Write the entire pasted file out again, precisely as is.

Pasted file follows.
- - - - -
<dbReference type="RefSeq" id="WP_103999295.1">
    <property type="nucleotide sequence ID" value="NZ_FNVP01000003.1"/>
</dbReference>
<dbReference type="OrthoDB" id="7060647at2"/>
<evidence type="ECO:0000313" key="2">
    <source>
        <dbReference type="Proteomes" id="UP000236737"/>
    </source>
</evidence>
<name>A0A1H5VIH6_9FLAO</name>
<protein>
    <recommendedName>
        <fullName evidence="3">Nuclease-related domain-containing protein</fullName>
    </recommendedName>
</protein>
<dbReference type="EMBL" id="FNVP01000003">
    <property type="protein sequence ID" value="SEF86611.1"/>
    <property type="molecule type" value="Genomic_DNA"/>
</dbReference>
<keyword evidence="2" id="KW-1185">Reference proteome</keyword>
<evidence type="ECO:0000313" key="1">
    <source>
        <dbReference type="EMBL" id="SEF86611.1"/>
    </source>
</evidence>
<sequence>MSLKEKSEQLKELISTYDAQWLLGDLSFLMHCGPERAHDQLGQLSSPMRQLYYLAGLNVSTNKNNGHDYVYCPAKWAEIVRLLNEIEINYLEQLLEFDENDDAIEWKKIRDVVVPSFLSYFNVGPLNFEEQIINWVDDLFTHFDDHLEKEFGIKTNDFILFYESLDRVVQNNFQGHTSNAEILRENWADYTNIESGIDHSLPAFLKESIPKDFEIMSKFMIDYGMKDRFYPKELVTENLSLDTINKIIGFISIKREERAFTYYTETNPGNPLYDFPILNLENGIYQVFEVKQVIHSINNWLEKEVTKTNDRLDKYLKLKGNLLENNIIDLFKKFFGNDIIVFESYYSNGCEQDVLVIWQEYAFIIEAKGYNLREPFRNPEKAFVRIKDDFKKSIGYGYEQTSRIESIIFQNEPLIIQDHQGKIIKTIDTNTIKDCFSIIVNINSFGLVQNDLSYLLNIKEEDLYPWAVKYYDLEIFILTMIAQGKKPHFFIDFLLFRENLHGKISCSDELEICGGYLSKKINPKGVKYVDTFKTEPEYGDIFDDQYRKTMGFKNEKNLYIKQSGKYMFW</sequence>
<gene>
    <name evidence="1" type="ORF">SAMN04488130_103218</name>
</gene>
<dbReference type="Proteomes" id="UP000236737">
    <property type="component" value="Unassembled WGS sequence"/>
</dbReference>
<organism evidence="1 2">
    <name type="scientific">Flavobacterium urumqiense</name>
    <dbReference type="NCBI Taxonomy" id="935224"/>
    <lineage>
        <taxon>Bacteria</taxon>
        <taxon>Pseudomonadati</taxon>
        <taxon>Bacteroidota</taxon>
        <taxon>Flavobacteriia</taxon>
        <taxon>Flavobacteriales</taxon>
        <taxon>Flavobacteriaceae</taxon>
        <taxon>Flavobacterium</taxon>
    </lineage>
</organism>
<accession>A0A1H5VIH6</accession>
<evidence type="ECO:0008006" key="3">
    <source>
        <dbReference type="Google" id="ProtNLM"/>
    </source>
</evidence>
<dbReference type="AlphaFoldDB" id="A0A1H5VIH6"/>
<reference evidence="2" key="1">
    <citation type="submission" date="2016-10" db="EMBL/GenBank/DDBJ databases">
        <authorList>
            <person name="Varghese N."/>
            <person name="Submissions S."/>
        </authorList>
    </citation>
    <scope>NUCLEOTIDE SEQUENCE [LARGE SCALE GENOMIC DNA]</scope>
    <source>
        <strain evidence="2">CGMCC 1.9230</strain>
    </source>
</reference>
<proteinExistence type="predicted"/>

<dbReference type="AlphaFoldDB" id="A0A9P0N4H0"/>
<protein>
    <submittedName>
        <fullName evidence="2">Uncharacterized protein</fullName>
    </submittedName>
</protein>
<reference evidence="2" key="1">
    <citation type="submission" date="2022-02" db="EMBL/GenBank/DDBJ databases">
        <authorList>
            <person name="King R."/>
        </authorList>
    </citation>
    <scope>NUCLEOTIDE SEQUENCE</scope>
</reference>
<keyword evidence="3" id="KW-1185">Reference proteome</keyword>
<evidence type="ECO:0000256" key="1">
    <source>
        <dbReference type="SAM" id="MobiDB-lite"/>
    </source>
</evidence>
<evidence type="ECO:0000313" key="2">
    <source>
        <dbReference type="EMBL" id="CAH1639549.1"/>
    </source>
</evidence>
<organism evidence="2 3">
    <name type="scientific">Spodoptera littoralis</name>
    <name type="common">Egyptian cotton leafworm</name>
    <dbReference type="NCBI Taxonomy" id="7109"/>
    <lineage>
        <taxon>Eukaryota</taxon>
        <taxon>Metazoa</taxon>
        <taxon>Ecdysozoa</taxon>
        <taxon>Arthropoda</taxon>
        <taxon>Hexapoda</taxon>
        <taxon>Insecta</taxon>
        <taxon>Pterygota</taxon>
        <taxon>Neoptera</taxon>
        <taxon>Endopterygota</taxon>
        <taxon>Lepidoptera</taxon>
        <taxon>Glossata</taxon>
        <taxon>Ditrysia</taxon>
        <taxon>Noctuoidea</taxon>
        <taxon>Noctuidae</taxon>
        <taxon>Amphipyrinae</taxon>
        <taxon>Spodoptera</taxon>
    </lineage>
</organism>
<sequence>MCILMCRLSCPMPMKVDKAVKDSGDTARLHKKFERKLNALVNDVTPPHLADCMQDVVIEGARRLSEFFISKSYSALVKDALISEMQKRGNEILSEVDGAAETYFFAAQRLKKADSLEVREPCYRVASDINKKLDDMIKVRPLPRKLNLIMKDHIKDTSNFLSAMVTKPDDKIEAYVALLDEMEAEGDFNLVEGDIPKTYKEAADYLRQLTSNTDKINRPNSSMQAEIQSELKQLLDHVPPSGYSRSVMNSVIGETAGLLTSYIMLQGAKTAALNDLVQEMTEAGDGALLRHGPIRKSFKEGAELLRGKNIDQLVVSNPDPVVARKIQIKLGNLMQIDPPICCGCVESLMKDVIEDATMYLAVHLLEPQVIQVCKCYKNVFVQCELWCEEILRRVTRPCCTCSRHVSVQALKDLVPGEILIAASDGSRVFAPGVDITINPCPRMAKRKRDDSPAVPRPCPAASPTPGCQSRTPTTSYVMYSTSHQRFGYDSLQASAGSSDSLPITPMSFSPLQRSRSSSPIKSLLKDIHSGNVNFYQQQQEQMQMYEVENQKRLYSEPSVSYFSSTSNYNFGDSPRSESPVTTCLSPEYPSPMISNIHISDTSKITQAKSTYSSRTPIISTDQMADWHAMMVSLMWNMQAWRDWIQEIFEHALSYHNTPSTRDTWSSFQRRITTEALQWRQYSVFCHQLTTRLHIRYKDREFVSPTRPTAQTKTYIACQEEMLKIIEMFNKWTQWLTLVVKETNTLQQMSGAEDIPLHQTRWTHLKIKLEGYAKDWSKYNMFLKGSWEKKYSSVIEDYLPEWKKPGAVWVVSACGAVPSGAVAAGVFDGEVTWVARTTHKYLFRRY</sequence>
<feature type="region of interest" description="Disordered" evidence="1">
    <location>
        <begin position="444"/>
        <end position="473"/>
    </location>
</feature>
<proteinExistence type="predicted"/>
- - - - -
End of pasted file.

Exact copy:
<dbReference type="RefSeq" id="WP_103999295.1">
    <property type="nucleotide sequence ID" value="NZ_FNVP01000003.1"/>
</dbReference>
<dbReference type="OrthoDB" id="7060647at2"/>
<evidence type="ECO:0000313" key="2">
    <source>
        <dbReference type="Proteomes" id="UP000236737"/>
    </source>
</evidence>
<name>A0A1H5VIH6_9FLAO</name>
<protein>
    <recommendedName>
        <fullName evidence="3">Nuclease-related domain-containing protein</fullName>
    </recommendedName>
</protein>
<dbReference type="EMBL" id="FNVP01000003">
    <property type="protein sequence ID" value="SEF86611.1"/>
    <property type="molecule type" value="Genomic_DNA"/>
</dbReference>
<keyword evidence="2" id="KW-1185">Reference proteome</keyword>
<evidence type="ECO:0000313" key="1">
    <source>
        <dbReference type="EMBL" id="SEF86611.1"/>
    </source>
</evidence>
<sequence>MSLKEKSEQLKELISTYDAQWLLGDLSFLMHCGPERAHDQLGQLSSPMRQLYYLAGLNVSTNKNNGHDYVYCPAKWAEIVRLLNEIEINYLEQLLEFDENDDAIEWKKIRDVVVPSFLSYFNVGPLNFEEQIINWVDDLFTHFDDHLEKEFGIKTNDFILFYESLDRVVQNNFQGHTSNAEILRENWADYTNIESGIDHSLPAFLKESIPKDFEIMSKFMIDYGMKDRFYPKELVTENLSLDTINKIIGFISIKREERAFTYYTETNPGNPLYDFPILNLENGIYQVFEVKQVIHSINNWLEKEVTKTNDRLDKYLKLKGNLLENNIIDLFKKFFGNDIIVFESYYSNGCEQDVLVIWQEYAFIIEAKGYNLREPFRNPEKAFVRIKDDFKKSIGYGYEQTSRIESIIFQNEPLIIQDHQGKIIKTIDTNTIKDCFSIIVNINSFGLVQNDLSYLLNIKEEDLYPWAVKYYDLEIFILTMIAQGKKPHFFIDFLLFRENLHGKISCSDELEICGGYLSKKINPKGVKYVDTFKTEPEYGDIFDDQYRKTMGFKNEKNLYIKQSGKYMFW</sequence>
<gene>
    <name evidence="1" type="ORF">SAMN04488130_103218</name>
</gene>
<dbReference type="Proteomes" id="UP000236737">
    <property type="component" value="Unassembled WGS sequence"/>
</dbReference>
<organism evidence="1 2">
    <name type="scientific">Flavobacterium urumqiense</name>
    <dbReference type="NCBI Taxonomy" id="935224"/>
    <lineage>
        <taxon>Bacteria</taxon>
        <taxon>Pseudomonadati</taxon>
        <taxon>Bacteroidota</taxon>
        <taxon>Flavobacteriia</taxon>
        <taxon>Flavobacteriales</taxon>
        <taxon>Flavobacteriaceae</taxon>
        <taxon>Flavobacterium</taxon>
    </lineage>
</organism>
<accession>A0A1H5VIH6</accession>
<evidence type="ECO:0008006" key="3">
    <source>
        <dbReference type="Google" id="ProtNLM"/>
    </source>
</evidence>
<dbReference type="AlphaFoldDB" id="A0A1H5VIH6"/>
<reference evidence="2" key="1">
    <citation type="submission" date="2016-10" db="EMBL/GenBank/DDBJ databases">
        <authorList>
            <person name="Varghese N."/>
            <person name="Submissions S."/>
        </authorList>
    </citation>
    <scope>NUCLEOTIDE SEQUENCE [LARGE SCALE GENOMIC DNA]</scope>
    <source>
        <strain evidence="2">CGMCC 1.9230</strain>
    </source>
</reference>
<proteinExistence type="predicted"/>

<dbReference type="AlphaFoldDB" id="A0A9P0N4H0"/>
<protein>
    <submittedName>
        <fullName evidence="2">Uncharacterized protein</fullName>
    </submittedName>
</protein>
<reference evidence="2" key="1">
    <citation type="submission" date="2022-02" db="EMBL/GenBank/DDBJ databases">
        <authorList>
            <person name="King R."/>
        </authorList>
    </citation>
    <scope>NUCLEOTIDE SEQUENCE</scope>
</reference>
<keyword evidence="3" id="KW-1185">Reference proteome</keyword>
<evidence type="ECO:0000256" key="1">
    <source>
        <dbReference type="SAM" id="MobiDB-lite"/>
    </source>
</evidence>
<evidence type="ECO:0000313" key="2">
    <source>
        <dbReference type="EMBL" id="CAH1639549.1"/>
    </source>
</evidence>
<organism evidence="2 3">
    <name type="scientific">Spodoptera littoralis</name>
    <name type="common">Egyptian cotton leafworm</name>
    <dbReference type="NCBI Taxonomy" id="7109"/>
    <lineage>
        <taxon>Eukaryota</taxon>
        <taxon>Metazoa</taxon>
        <taxon>Ecdysozoa</taxon>
        <taxon>Arthropoda</taxon>
        <taxon>Hexapoda</taxon>
        <taxon>Insecta</taxon>
        <taxon>Pterygota</taxon>
        <taxon>Neoptera</taxon>
        <taxon>Endopterygota</taxon>
        <taxon>Lepidoptera</taxon>
        <taxon>Glossata</taxon>
        <taxon>Ditrysia</taxon>
        <taxon>Noctuoidea</taxon>
        <taxon>Noctuidae</taxon>
        <taxon>Amphipyrinae</taxon>
        <taxon>Spodoptera</taxon>
    </lineage>
</organism>
<sequence>MCILMCRLSCPMPMKVDKAVKDSGDTARLHKKFERKLNALVNDVTPPHLADCMQDVVIEGARRLSEFFISKSYSALVKDALISEMQKRGNEILSEVDGAAETYFFAAQRLKKADSLEVREPCYRVASDINKKLDDMIKVRPLPRKLNLIMKDHIKDTSNFLSAMVTKPDDKIEAYVALLDEMEAEGDFNLVEGDIPKTYKEAADYLRQLTSNTDKINRPNSSMQAEIQSELKQLLDHVPPSGYSRSVMNSVIGETAGLLTSYIMLQGAKTAALNDLVQEMTEAGDGALLRHGPIRKSFKEGAELLRGKNIDQLVVSNPDPVVARKIQIKLGNLMQIDPPICCGCVESLMKDVIEDATMYLAVHLLEPQVIQVCKCYKNVFVQCELWCEEILRRVTRPCCTCSRHVSVQALKDLVPGEILIAASDGSRVFAPGVDITINPCPRMAKRKRDDSPAVPRPCPAASPTPGCQSRTPTTSYVMYSTSHQRFGYDSLQASAGSSDSLPITPMSFSPLQRSRSSSPIKSLLKDIHSGNVNFYQQQQEQMQMYEVENQKRLYSEPSVSYFSSTSNYNFGDSPRSESPVTTCLSPEYPSPMISNIHISDTSKITQAKSTYSSRTPIISTDQMADWHAMMVSLMWNMQAWRDWIQEIFEHALSYHNTPSTRDTWSSFQRRITTEALQWRQYSVFCHQLTTRLHIRYKDREFVSPTRPTAQTKTYIACQEEMLKIIEMFNKWTQWLTLVVKETNTLQQMSGAEDIPLHQTRWTHLKIKLEGYAKDWSKYNMFLKGSWEKKYSSVIEDYLPEWKKPGAVWVVSACGAVPSGAVAAGVFDGEVTWVARTTHKYLFRRY</sequence>
<feature type="region of interest" description="Disordered" evidence="1">
    <location>
        <begin position="444"/>
        <end position="473"/>
    </location>
</feature>
<proteinExistence type="predicted"/>